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New AARP Chapters Fill a Niche

Groups with common ethnic, special interest backgrounds growing rapidly

aarp niche groups forming in many united states for over 50

Senn Fontanilla, center, helped organize a Filipino American AARP Chapter in Philadelphia. He talks with Caridad Callanta, left, and Lourdes Menez in the St. Augustine Church fellowship hall. — Photo by Matt Roth

En español | When Senn Fontanilla became an AARP member, he figured it was just a way to get insurance. But today, the 56-year-old recruits members of his tight-knit Filipino American community to join AARP's Olde City Philadelphia Chapter 5435, which he helped found a year ago.

See also: AARP chapter locator.

The Filipino community usually gathers for lunch after Sunday Mass at St. Augustine and Our Lady of Hope churches in Philadelphia, where Fontanilla and other AARP volunteers pass out information about health screenings, consumer scams, volunteer opportunities and AARP events.

"Hey, get involved," he tells his Filipino friends. "Take some information. Tell your parents." During Filipino Night at a 76ers game in March, he handed out AARP brochures from a booth in the concourse. The Olde City chapter has also co-sponsored a health fair with the Filipino American Association of Philadelphia.

Fontanilla's group is one of several chapters that have cropped up since AARP stepped up its outreach to divese communities. More than a dozen of Pennsylvania's 135 chapters consist primarily of members of various ethnic groups.

"The special-interest chapters are growing," said Ray Landis, advocacy manager of AARP Pennsylvania. "People have said, 'This is really something that would work well in our community.' "

New Hispanic chapter

Jousette Anaya decided to start a chapter after Grace Rustia, AARP Pennsylvania associate state director for community outreach, mentioned that Pennsylvania didn't have a Hispanic chapter.

"What do you mean?" said Anaya. "That cannot be." She helped form the Northern Liberties Chapter of Philadelphia, which holds meetings in English, with Spanish translation as needed.

"AARP has a lot of information and services that Latinos don't know about," said Anaya. "There is a gap of information."

Anaya refers low-income Hispanic seniors to free meal programs and tells them about proposed legislation that would affect issues such as utility rates and Social Security. The chapter has only 35 members, but it has quickly become a community presence.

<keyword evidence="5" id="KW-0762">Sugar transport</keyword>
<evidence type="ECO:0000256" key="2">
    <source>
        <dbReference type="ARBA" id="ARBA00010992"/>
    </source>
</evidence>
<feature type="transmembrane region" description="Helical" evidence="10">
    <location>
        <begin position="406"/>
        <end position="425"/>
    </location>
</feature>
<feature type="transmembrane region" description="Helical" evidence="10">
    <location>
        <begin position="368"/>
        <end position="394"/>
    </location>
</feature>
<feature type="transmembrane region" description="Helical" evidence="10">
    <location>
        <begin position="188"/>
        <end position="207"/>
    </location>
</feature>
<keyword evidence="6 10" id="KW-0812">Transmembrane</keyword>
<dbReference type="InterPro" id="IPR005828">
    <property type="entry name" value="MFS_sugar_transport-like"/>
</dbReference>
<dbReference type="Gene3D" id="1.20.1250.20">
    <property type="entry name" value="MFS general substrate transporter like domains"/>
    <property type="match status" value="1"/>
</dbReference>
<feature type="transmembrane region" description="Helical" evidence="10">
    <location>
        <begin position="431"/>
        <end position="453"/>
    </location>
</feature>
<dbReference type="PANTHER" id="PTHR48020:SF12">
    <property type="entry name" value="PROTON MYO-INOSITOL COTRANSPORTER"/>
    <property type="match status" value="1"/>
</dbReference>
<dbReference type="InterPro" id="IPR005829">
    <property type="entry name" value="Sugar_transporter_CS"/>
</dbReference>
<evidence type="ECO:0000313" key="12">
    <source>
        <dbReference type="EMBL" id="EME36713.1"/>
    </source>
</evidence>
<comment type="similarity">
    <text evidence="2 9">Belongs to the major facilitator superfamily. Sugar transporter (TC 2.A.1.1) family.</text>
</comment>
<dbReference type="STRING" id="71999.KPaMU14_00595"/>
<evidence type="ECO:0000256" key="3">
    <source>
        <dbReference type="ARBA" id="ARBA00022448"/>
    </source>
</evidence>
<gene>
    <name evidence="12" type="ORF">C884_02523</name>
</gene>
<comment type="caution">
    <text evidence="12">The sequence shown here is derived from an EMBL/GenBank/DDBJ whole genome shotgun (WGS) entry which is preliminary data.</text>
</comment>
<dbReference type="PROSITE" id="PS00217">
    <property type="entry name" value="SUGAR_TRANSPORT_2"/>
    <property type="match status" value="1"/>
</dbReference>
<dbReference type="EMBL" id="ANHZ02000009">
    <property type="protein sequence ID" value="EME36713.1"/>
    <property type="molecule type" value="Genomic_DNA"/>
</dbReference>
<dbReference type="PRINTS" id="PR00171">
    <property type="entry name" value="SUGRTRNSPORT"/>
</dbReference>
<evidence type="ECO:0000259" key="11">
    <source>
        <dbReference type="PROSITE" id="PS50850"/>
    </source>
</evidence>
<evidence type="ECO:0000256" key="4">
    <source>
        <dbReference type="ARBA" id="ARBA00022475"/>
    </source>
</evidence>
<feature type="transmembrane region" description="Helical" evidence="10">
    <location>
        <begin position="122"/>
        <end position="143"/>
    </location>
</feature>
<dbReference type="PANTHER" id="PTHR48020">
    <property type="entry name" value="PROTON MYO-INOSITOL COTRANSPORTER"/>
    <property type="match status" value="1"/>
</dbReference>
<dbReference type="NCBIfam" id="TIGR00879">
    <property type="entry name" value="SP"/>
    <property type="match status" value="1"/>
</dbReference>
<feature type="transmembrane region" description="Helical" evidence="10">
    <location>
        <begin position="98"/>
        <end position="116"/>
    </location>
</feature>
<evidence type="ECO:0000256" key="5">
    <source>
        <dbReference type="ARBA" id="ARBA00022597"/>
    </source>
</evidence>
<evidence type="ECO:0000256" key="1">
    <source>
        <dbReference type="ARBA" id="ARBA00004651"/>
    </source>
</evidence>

"Everyone, including the politicians, knows I am the chapter president," she said. "They just walk up to me on the street all the time. We are the information center."

In June, as part of a statewide AARP lobbying effort, Anaya accompanied a group of members to Harrisburg to meet with legislators and press for reforms on utility rates, long-term care and other key issues.

Anaya figures she is educating herself about matters that will become relevant to her in the coming years. So does Fontanilla, who is concerned about his own Social Security benefits as well as issues affecting his 93-year-old mother and 88-year-old father.

Next: A warm glow. >>

niche aarp groups forming in many united states

Elgene Morales, standing, jokes with Senn Fontanilla, who helped organize a Filipino American AARP Chapter in Philadelphia. Several ethnic-oriented AARP chapters have been formed in the state. — Photo by Matt Roth

Some chapters revolve around interests, not ethnic backgrounds. In western Pennsylvania, many chapters have rallied around gift giving through a community service project called Presents for Patients.

In 2010, volunteers knitted and distributed small lap afghans as well as gift packages containing toiletries or stuffed animals and other items to 2,355 nursing home residents at 20 sites in the region.

"You hold their hand. You tell them who you are," said Pat Domachowski, the AARP liaison for Allegheny County and coordinator for Greene County. "You present the gift, whether it is a lap robe or a stuffed animal. A lot of them don't have any family."

Domachowski, 69, remembers the time four years ago she handed a man in a nursing home a gift and said, "Oh, dear heart, how are you today?"

The man grabbed her hand and said, "I wanted to tell you that no one has called me 'dear heart' since my wife died 20 years ago."

She walked out of the nursing home with a warm glow inside, thinking to herself, "I am in the right line doing things for AARP."

Also of interest: Website connects people 50+ with jobs. >>

Cristina Rouvalis is a freelance writer based in Pittsburgh.

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